State reviewing other Highlands applications

Afirm in Newburgh received approval on Dec. 8 to sell recreational marijuana while the state reviews more than 1,850 applications to open cannabis businesses, including at least two from Beacon and one from Cold Spring.

Curaleaf, which is located adjacent to the Alexis Diner on Route 32 in the Town of Newburgh, was one of six medical-marijuana dispensaries approved by the state Cannabis Control Board last week to sell recreational cannabis. The company has 152 medical-marijuana dispensaries in 19 states.

While the six approved firms can begin selling recreational marijuana as of Dec. 29, Curaleaf must first receive a special-use permit from the town Planning Board, which is awaiting a review of the application by Orange County.

A Curaleaf representative told the Planning Board in October that the company planned to sell marijuana grown in Albany County and be open from 8 a.m. to 9 p.m., Monday through Saturday, and from 8 a.m. to 7 p.m. on Sunday.

The state Cannabis Control Board also issued recreational cannabis licenses to medical-marijuana firms based in White Plains, Brooklyn, Farmingdale, Albany and Purchase.

After the vote, Damian Fagan, chief equity officer for the state Office of Cannabis Management, said the agency is reviewing nearly 1,500 applications for retail dispensaries and more than 350 for microbusinesses, which can grow, process, distribute and sell cannabis at retail.

Kamel Jamal, who owns the Beacon Bread Company and Ziatun, said he is one of the applicants applying to open a dispensary in the city, as is Grant McCabe, who owns The Leaf, a store on Main Street that sells cannabidiol and hemp products.

Another applicant, Pleasant View Harvest in Brewster, notified Cold Spring’s Village Board that it has applied for a license to open a microbusiness at 137 Main St.

Fagan said that applicants have been assigned a random number that determines the order in which they will be reviewed over the next few weeks. After a 30-day period in which applicants can correct problems with their applications, the agency will resume issuing licenses, he said.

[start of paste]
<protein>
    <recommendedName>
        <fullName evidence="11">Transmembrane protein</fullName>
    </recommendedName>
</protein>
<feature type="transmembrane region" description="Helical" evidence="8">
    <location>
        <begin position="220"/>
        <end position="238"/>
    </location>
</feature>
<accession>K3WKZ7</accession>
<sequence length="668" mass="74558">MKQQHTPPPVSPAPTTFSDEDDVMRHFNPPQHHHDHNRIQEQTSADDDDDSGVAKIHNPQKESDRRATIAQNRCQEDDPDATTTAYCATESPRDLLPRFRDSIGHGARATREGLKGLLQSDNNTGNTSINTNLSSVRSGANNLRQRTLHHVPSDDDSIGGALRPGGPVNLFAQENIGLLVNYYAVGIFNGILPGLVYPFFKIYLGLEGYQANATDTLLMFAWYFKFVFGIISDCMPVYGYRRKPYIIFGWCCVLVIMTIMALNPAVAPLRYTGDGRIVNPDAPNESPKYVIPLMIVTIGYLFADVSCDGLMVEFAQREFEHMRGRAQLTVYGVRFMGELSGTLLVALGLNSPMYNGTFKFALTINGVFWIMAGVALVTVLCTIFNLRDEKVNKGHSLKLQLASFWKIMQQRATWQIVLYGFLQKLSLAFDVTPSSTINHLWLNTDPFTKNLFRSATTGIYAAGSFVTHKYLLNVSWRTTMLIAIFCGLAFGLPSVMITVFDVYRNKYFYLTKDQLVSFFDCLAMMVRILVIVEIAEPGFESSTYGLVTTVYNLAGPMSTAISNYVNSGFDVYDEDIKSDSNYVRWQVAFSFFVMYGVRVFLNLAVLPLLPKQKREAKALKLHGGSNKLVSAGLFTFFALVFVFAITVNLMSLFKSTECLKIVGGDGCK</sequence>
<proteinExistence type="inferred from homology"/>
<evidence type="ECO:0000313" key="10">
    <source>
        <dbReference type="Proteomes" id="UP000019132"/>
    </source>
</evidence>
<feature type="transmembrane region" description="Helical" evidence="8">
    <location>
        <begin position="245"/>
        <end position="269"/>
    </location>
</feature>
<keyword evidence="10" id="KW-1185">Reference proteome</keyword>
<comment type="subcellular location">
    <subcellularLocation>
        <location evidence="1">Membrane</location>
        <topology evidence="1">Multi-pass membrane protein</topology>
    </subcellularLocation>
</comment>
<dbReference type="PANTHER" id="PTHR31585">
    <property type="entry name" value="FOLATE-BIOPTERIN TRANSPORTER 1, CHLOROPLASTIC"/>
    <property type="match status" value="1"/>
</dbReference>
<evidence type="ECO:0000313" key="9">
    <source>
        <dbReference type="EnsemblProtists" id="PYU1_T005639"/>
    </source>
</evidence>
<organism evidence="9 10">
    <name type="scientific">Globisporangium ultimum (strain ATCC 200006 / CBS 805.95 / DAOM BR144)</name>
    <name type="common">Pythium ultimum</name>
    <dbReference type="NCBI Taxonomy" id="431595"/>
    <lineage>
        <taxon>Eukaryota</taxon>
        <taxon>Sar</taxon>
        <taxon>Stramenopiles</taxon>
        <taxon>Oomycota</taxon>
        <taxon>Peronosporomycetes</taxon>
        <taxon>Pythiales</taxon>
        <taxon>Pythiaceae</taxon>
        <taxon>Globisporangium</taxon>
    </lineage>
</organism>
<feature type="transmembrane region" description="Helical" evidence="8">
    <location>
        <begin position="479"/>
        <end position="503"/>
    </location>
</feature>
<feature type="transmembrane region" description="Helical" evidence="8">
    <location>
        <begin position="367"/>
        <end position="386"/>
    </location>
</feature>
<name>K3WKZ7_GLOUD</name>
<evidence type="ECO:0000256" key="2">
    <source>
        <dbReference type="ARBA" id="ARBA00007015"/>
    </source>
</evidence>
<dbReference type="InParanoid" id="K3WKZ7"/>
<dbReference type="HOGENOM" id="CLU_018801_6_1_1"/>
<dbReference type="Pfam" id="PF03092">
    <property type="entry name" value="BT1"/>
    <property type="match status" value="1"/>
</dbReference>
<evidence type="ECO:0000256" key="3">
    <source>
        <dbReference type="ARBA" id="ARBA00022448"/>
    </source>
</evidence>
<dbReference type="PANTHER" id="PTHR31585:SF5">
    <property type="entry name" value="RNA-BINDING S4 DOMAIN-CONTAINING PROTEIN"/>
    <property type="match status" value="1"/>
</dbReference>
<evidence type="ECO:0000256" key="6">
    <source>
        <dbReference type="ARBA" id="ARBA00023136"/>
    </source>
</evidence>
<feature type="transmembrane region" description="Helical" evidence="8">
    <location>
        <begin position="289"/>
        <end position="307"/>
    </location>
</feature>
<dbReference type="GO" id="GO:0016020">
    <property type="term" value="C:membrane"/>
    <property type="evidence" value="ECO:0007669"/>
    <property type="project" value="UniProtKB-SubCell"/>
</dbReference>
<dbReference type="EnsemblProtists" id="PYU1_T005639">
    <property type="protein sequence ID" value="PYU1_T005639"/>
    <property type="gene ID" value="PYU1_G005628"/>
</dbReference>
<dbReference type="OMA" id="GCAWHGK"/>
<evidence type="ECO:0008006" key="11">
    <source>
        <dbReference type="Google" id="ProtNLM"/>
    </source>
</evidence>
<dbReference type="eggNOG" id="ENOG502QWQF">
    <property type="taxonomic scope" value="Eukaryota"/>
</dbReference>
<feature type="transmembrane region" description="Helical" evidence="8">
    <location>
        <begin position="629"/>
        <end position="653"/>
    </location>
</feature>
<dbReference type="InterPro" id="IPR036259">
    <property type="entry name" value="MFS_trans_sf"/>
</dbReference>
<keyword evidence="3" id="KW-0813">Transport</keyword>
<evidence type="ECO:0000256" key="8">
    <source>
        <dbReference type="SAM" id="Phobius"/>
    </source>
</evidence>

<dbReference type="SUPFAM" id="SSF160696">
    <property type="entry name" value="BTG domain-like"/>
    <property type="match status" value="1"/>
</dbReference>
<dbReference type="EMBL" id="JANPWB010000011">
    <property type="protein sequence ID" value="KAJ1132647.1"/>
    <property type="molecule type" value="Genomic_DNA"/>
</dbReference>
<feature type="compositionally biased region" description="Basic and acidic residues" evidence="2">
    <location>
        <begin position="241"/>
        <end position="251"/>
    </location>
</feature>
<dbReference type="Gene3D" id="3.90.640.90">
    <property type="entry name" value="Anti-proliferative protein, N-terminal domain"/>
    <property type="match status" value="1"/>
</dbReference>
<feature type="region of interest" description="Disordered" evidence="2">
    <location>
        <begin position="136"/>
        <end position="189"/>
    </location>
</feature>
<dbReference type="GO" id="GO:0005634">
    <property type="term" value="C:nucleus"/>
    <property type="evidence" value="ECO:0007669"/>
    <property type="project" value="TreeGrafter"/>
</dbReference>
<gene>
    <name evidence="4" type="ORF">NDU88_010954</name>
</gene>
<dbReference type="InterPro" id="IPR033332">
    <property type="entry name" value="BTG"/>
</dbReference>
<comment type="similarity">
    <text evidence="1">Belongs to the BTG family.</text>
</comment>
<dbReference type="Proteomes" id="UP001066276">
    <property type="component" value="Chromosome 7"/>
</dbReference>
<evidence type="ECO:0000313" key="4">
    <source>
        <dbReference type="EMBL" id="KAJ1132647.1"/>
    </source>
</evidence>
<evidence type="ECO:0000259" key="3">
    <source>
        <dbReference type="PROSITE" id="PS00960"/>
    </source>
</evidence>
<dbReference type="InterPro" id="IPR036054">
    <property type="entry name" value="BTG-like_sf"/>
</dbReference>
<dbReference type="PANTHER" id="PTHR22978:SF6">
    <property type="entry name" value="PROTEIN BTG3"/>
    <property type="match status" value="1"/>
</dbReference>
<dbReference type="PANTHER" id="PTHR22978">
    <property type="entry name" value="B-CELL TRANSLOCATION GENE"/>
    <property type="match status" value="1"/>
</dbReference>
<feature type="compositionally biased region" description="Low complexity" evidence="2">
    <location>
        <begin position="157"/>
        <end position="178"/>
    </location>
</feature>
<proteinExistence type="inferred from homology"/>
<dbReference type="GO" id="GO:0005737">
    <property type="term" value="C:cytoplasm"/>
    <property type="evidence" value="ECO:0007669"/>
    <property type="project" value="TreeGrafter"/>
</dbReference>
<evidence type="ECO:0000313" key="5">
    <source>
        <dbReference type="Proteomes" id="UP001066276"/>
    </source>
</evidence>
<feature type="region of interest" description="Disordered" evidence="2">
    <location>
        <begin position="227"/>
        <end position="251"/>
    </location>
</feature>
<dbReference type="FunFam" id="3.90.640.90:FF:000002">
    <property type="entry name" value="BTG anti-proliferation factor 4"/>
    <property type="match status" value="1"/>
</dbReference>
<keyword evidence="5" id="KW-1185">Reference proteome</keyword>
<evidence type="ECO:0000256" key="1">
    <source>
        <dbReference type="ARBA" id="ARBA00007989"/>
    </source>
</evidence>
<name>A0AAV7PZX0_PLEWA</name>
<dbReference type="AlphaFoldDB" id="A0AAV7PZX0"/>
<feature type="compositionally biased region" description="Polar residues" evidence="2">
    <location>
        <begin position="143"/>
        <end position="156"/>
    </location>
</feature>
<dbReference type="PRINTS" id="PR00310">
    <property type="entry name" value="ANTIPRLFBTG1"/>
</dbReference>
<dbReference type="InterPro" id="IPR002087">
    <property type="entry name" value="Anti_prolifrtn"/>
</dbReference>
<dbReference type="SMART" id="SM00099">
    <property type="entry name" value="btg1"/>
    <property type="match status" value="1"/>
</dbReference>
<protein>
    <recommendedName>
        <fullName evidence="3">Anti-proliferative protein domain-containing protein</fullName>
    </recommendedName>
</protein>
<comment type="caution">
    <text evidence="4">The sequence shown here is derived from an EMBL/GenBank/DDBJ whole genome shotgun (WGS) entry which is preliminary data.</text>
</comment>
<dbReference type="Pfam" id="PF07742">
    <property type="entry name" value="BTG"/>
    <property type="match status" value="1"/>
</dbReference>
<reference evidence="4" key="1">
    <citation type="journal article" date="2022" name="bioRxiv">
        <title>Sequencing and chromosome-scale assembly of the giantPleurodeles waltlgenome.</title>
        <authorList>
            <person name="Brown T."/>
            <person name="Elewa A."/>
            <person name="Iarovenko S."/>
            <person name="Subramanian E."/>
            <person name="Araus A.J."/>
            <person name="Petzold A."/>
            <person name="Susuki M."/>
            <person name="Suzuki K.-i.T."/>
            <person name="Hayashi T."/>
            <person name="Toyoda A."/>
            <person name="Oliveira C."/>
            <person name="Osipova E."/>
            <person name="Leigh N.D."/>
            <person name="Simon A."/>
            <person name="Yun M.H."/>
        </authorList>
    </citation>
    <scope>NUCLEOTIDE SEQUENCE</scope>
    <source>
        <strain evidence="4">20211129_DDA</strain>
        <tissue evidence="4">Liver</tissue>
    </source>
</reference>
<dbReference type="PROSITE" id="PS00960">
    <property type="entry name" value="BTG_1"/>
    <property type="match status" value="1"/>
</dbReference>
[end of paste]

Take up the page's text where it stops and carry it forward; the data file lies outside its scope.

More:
Since New York legalized recreational cannabis in March 2021, fewer than 40 dispensaries have opened for business, largely because lawsuits seeking to expand eligibility delayed the issuing of licenses. The first retailer in the Mid-Hudson region and Westchester, Elevate in Mount Vernon, opened Monday (Dec. 11).

“We are truly on the verge of establishing the most equitable, diverse and representative legal cannabis market in the country,” Fagan said.

With hundreds of licenses expected soon, the Office of Cannabis Management on Jan. 1 will end its approval of dozens of pop-up “showcases” in which growers sell their products.

One opened in Beacon in September at 463 Main St., a former police station owned by Jamal. Sales in Beacon and other locations selling legal cannabis totaled $5 million through Nov. 26, according to the state, which receives 9 percent tax on each sale. Another 4 percent goes to the municipality where the business is located.

Behind The Story

Type: News

News: Based on facts, either observed and verified directly by the reporter, or reported and verified from knowledgeable sources.

The Peekskill resident is a former reporter for the Times Herald-Record in Middletown, where he covered Sullivan County and later Newburgh. He holds a bachelor’s degree in English from Morgan State University and a master’s degree in journalism from the University of Maryland. Location: Cold Spring. Languages: English. Area of Expertise: General.

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    1. Not legal ones. There is a the list at of the 38 dispensaries that have licenses from New York State; as we mentioned, the only one in the Hudson Valley, in Westchester County (Mount Vernon), opened Dec. 11. The Office of Cannabis Management has shut down nine unlicensed stores this year, including one in Brooklyn last week. When that happens, the stock is seized and the store owner gets fined.

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